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Orgasm after orchiectomy

Dr. Reed,  Will an orchiectomy affect my ability to have orgasm.  Am 27 year old transgendered woman who has not had below the waist surgery.  Lisette

Dear Lisette,  We have done about 4000 transsexual orchiectomy (ies), many in associate with vaginoplasty and all patients who have been followed except 2 report they are still orgasmic.  One was an inveterate smoker and then other a diabetic in poor control.  2/3rds of our patients are sexually active.  Natal women have 1/10th the testosterone level of men, but do have enhanced testosterone receptor sites.

Hypoactive sexual desire disorder (HSDD) is reported in one-third of transsexual women. This prevalence is not substantially different from controls, despite markedly lower (free) testosterone levels, which argues against a major role of testosterone in this specific group.  Our fee for affordable orchiectomy is 2,500 which includes local anesthesia, IV sedation, use of the facility, surgery and my aftercare.

As reported in Eur J Endocrinol. 2008 Mar;158(3):393-9. doi: 10.1530/EJE-07-0511.

Hypoactive sexual desire in transsexual women: prevalence and association with testosterone levels.

Abstract

OBJECTIVE:

An unknown proportion of transsexual women (defined as post-operative male-to-female transsexuals on oestrogen replacement) experience hypoactive sexual desire disorder (HSDD). It has been suggested that the absence of ovarian androgen production together with oestrogen treatment-related increase in sex hormone-binding globulin (SHBG) levels could be leading to HSDD, due to low levels of biologically available testosterone. This study wishes to document the HSDD prevalence among transsexual women and the possible association to androgen levels.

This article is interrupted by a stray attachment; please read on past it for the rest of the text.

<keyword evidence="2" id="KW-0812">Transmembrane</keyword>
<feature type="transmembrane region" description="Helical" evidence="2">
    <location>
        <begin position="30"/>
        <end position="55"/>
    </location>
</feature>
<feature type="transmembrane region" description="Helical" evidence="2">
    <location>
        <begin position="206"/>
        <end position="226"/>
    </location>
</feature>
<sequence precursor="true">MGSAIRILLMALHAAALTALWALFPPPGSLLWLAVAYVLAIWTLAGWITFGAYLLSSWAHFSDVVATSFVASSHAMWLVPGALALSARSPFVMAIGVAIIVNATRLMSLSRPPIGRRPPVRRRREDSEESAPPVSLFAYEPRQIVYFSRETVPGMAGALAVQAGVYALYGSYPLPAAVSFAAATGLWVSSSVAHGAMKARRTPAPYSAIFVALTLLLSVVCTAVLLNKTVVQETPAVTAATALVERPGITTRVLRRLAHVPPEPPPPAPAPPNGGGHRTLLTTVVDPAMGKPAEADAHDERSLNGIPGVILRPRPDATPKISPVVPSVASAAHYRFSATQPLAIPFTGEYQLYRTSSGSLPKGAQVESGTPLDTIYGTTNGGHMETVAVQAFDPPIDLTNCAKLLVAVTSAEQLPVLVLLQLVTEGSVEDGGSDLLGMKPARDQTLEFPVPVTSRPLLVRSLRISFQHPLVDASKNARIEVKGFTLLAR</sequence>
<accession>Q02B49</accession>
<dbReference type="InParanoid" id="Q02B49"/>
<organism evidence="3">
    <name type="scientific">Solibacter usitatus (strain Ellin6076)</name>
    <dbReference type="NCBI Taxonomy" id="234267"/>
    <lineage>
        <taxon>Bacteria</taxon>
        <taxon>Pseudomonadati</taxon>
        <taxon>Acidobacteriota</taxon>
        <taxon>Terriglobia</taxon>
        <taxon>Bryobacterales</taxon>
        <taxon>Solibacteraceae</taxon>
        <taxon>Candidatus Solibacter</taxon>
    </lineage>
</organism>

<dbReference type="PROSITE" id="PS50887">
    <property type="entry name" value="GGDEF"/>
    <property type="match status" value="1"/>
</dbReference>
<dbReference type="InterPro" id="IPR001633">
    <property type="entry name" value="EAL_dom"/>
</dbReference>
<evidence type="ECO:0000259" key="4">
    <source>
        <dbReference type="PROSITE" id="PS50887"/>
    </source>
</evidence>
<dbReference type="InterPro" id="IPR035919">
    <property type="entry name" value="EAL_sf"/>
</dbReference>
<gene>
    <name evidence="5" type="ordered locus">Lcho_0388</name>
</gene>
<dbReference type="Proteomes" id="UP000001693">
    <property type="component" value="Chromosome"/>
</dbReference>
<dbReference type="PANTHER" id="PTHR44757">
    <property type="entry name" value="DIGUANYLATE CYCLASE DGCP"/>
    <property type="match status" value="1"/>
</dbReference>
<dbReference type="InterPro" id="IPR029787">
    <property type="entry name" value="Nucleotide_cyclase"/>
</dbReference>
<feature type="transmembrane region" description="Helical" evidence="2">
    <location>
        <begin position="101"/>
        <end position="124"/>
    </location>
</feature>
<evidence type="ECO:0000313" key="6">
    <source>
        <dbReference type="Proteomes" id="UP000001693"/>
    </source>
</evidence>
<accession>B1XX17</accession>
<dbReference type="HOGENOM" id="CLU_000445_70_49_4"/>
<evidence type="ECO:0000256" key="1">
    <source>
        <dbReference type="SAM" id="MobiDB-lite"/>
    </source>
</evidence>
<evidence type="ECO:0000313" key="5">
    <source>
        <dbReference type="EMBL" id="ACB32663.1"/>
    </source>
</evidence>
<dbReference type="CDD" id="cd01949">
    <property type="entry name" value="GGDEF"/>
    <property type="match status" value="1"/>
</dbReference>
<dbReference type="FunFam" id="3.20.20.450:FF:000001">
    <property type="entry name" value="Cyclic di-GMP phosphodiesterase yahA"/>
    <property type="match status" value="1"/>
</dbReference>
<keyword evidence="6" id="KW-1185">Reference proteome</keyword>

DESIGN:

Cross-sectional study.

METHODS:

Transsexual women (n=62) and a control group of ovulating women (n=30) participated in this study. Questionnaires measuring sexual desire (sexual desire inventory) and relationship and sexual satisfaction (Maudsley Marital Questionnaire) were completed. Serum levels of total testosterone, LH and SHBG were measured in blood samples obtained at random in transsexual women and in the early follicular phase in ovulating women.

RESULTS:

The transsexual group had lower levels of total and calculated free testosterone (both P<0.001) than the ovulating women. HSDD was reported in 34% of the transsexual and 23% of the ovulating women (P=0.30). Both groups reported similar levels of sexual desire (P=0.97). For transsexual women, no significant correlation was found between sexual desire and total (P=0.64) or free testosterone (P=0.82). In ovulating women, these correlations were significant (P=0.006, resp. P=0.003).

CONCLUSIONS:

HSDD is reported in one-third of transsexual women. This prevalence is not substantially different from controls, despite markedly lower (free) testosterone levels, which argues against a major role of testosterone in this specific group.

Harold M. Reed, M.D.
The Reed Centre for Transgender Surgery – Miami
1-305-865-2000

 

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